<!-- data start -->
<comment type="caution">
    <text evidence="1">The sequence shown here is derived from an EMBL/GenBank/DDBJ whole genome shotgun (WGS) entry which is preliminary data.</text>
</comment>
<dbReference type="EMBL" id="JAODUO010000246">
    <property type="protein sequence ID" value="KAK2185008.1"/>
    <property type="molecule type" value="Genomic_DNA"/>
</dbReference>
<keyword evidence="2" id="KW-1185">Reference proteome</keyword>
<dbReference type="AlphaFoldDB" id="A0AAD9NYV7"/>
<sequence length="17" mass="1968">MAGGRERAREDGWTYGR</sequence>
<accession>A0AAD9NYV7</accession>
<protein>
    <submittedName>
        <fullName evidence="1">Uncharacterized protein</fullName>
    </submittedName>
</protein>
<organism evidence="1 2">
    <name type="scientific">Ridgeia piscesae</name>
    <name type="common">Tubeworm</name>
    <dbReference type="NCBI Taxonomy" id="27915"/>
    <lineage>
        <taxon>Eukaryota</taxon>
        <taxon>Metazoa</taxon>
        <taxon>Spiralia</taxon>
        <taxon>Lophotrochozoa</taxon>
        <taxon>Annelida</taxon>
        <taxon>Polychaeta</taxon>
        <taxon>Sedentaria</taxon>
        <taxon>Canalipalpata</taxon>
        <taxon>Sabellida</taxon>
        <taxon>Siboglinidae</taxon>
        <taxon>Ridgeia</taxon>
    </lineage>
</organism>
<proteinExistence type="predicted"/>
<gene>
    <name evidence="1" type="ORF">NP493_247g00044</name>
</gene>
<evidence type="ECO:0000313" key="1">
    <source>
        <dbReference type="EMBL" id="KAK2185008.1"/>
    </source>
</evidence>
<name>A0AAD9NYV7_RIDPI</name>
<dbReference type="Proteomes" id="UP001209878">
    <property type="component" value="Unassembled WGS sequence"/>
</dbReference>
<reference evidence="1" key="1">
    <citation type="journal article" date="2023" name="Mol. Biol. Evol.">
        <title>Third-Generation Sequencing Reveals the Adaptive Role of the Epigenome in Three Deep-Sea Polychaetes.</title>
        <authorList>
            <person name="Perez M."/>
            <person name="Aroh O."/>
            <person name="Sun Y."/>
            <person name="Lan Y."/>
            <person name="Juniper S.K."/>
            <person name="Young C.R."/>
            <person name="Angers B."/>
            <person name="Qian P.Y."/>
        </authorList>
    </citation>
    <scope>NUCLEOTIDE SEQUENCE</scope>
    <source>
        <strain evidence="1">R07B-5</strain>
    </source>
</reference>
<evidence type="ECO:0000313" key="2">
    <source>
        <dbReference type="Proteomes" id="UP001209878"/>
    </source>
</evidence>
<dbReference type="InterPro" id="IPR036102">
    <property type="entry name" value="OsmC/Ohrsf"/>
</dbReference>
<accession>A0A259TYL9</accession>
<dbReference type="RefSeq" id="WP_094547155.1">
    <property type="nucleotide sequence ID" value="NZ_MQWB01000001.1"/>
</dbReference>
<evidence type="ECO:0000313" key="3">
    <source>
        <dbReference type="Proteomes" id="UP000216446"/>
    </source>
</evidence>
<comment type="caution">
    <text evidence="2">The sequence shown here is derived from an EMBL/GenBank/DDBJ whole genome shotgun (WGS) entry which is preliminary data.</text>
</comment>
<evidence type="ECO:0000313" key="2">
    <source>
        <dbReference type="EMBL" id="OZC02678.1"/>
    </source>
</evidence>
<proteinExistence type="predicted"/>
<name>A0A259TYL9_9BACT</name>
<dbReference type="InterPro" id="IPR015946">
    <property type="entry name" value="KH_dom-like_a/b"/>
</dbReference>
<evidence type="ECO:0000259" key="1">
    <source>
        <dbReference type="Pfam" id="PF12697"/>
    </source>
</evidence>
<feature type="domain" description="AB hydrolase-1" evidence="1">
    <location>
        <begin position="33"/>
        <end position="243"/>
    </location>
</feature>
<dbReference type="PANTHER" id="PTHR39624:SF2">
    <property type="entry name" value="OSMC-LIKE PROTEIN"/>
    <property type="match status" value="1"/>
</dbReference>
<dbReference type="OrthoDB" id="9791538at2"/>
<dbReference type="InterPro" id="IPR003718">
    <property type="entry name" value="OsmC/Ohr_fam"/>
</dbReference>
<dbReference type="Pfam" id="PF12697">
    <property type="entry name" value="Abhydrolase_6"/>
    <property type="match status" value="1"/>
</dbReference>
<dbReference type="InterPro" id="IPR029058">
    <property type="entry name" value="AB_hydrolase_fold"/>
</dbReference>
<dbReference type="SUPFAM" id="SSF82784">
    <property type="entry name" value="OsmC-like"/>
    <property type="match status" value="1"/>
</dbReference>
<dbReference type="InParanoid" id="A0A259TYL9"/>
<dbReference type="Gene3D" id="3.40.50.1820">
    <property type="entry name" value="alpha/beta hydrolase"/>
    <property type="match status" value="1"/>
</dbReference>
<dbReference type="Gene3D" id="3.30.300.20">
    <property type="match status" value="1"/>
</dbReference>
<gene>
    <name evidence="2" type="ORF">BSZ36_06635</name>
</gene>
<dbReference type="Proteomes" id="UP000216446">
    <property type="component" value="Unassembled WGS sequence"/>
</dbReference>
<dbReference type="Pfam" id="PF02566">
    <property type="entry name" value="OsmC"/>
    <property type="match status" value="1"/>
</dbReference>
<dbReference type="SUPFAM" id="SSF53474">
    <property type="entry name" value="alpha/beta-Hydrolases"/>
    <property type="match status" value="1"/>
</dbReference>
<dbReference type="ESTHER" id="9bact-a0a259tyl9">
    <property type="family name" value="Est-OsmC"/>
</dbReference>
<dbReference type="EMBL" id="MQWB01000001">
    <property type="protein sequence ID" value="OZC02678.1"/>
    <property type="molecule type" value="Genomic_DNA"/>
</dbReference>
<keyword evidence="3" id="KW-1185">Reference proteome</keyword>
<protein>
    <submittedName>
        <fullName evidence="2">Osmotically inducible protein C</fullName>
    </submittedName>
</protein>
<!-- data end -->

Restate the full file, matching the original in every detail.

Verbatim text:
<comment type="caution">
    <text evidence="1">The sequence shown here is derived from an EMBL/GenBank/DDBJ whole genome shotgun (WGS) entry which is preliminary data.</text>
</comment>
<dbReference type="EMBL" id="JAODUO010000246">
    <property type="protein sequence ID" value="KAK2185008.1"/>
    <property type="molecule type" value="Genomic_DNA"/>
</dbReference>
<keyword evidence="2" id="KW-1185">Reference proteome</keyword>
<dbReference type="AlphaFoldDB" id="A0AAD9NYV7"/>
<sequence length="17" mass="1968">MAGGRERAREDGWTYGR</sequence>
<accession>A0AAD9NYV7</accession>
<protein>
    <submittedName>
        <fullName evidence="1">Uncharacterized protein</fullName>
    </submittedName>
</protein>
<organism evidence="1 2">
    <name type="scientific">Ridgeia piscesae</name>
    <name type="common">Tubeworm</name>
    <dbReference type="NCBI Taxonomy" id="27915"/>
    <lineage>
        <taxon>Eukaryota</taxon>
        <taxon>Metazoa</taxon>
        <taxon>Spiralia</taxon>
        <taxon>Lophotrochozoa</taxon>
        <taxon>Annelida</taxon>
        <taxon>Polychaeta</taxon>
        <taxon>Sedentaria</taxon>
        <taxon>Canalipalpata</taxon>
        <taxon>Sabellida</taxon>
        <taxon>Siboglinidae</taxon>
        <taxon>Ridgeia</taxon>
    </lineage>
</organism>
<proteinExistence type="predicted"/>
<gene>
    <name evidence="1" type="ORF">NP493_247g00044</name>
</gene>
<evidence type="ECO:0000313" key="1">
    <source>
        <dbReference type="EMBL" id="KAK2185008.1"/>
    </source>
</evidence>
<name>A0AAD9NYV7_RIDPI</name>
<dbReference type="Proteomes" id="UP001209878">
    <property type="component" value="Unassembled WGS sequence"/>
</dbReference>
<reference evidence="1" key="1">
    <citation type="journal article" date="2023" name="Mol. Biol. Evol.">
        <title>Third-Generation Sequencing Reveals the Adaptive Role of the Epigenome in Three Deep-Sea Polychaetes.</title>
        <authorList>
            <person name="Perez M."/>
            <person name="Aroh O."/>
            <person name="Sun Y."/>
            <person name="Lan Y."/>
            <person name="Juniper S.K."/>
            <person name="Young C.R."/>
            <person name="Angers B."/>
            <person name="Qian P.Y."/>
        </authorList>
    </citation>
    <scope>NUCLEOTIDE SEQUENCE</scope>
    <source>
        <strain evidence="1">R07B-5</strain>
    </source>
</reference>
<evidence type="ECO:0000313" key="2">
    <source>
        <dbReference type="Proteomes" id="UP001209878"/>
    </source>
</evidence>
<dbReference type="InterPro" id="IPR036102">
    <property type="entry name" value="OsmC/Ohrsf"/>
</dbReference>
<accession>A0A259TYL9</accession>
<dbReference type="RefSeq" id="WP_094547155.1">
    <property type="nucleotide sequence ID" value="NZ_MQWB01000001.1"/>
</dbReference>
<evidence type="ECO:0000313" key="3">
    <source>
        <dbReference type="Proteomes" id="UP000216446"/>
    </source>
</evidence>
<comment type="caution">
    <text evidence="2">The sequence shown here is derived from an EMBL/GenBank/DDBJ whole genome shotgun (WGS) entry which is preliminary data.</text>
</comment>
<evidence type="ECO:0000313" key="2">
    <source>
        <dbReference type="EMBL" id="OZC02678.1"/>
    </source>
</evidence>
<proteinExistence type="predicted"/>
<name>A0A259TYL9_9BACT</name>
<dbReference type="InterPro" id="IPR015946">
    <property type="entry name" value="KH_dom-like_a/b"/>
</dbReference>
<evidence type="ECO:0000259" key="1">
    <source>
        <dbReference type="Pfam" id="PF12697"/>
    </source>
</evidence>
<feature type="domain" description="AB hydrolase-1" evidence="1">
    <location>
        <begin position="33"/>
        <end position="243"/>
    </location>
</feature>
<dbReference type="PANTHER" id="PTHR39624:SF2">
    <property type="entry name" value="OSMC-LIKE PROTEIN"/>
    <property type="match status" value="1"/>
</dbReference>
<dbReference type="OrthoDB" id="9791538at2"/>
<dbReference type="InterPro" id="IPR003718">
    <property type="entry name" value="OsmC/Ohr_fam"/>
</dbReference>
<dbReference type="Pfam" id="PF12697">
    <property type="entry name" value="Abhydrolase_6"/>
    <property type="match status" value="1"/>
</dbReference>
<dbReference type="InterPro" id="IPR029058">
    <property type="entry name" value="AB_hydrolase_fold"/>
</dbReference>
<dbReference type="SUPFAM" id="SSF82784">
    <property type="entry name" value="OsmC-like"/>
    <property type="match status" value="1"/>
</dbReference>
<dbReference type="InParanoid" id="A0A259TYL9"/>
<dbReference type="Gene3D" id="3.40.50.1820">
    <property type="entry name" value="alpha/beta hydrolase"/>
    <property type="match status" value="1"/>
</dbReference>
<dbReference type="Gene3D" id="3.30.300.20">
    <property type="match status" value="1"/>
</dbReference>
<gene>
    <name evidence="2" type="ORF">BSZ36_06635</name>
</gene>
<dbReference type="Proteomes" id="UP000216446">
    <property type="component" value="Unassembled WGS sequence"/>
</dbReference>
<dbReference type="Pfam" id="PF02566">
    <property type="entry name" value="OsmC"/>
    <property type="match status" value="1"/>
</dbReference>
<dbReference type="SUPFAM" id="SSF53474">
    <property type="entry name" value="alpha/beta-Hydrolases"/>
    <property type="match status" value="1"/>
</dbReference>
<dbReference type="ESTHER" id="9bact-a0a259tyl9">
    <property type="family name" value="Est-OsmC"/>
</dbReference>
<dbReference type="EMBL" id="MQWB01000001">
    <property type="protein sequence ID" value="OZC02678.1"/>
    <property type="molecule type" value="Genomic_DNA"/>
</dbReference>
<keyword evidence="3" id="KW-1185">Reference proteome</keyword>
<protein>
    <submittedName>
        <fullName evidence="2">Osmotically inducible protein C</fullName>
    </submittedName>
</protein>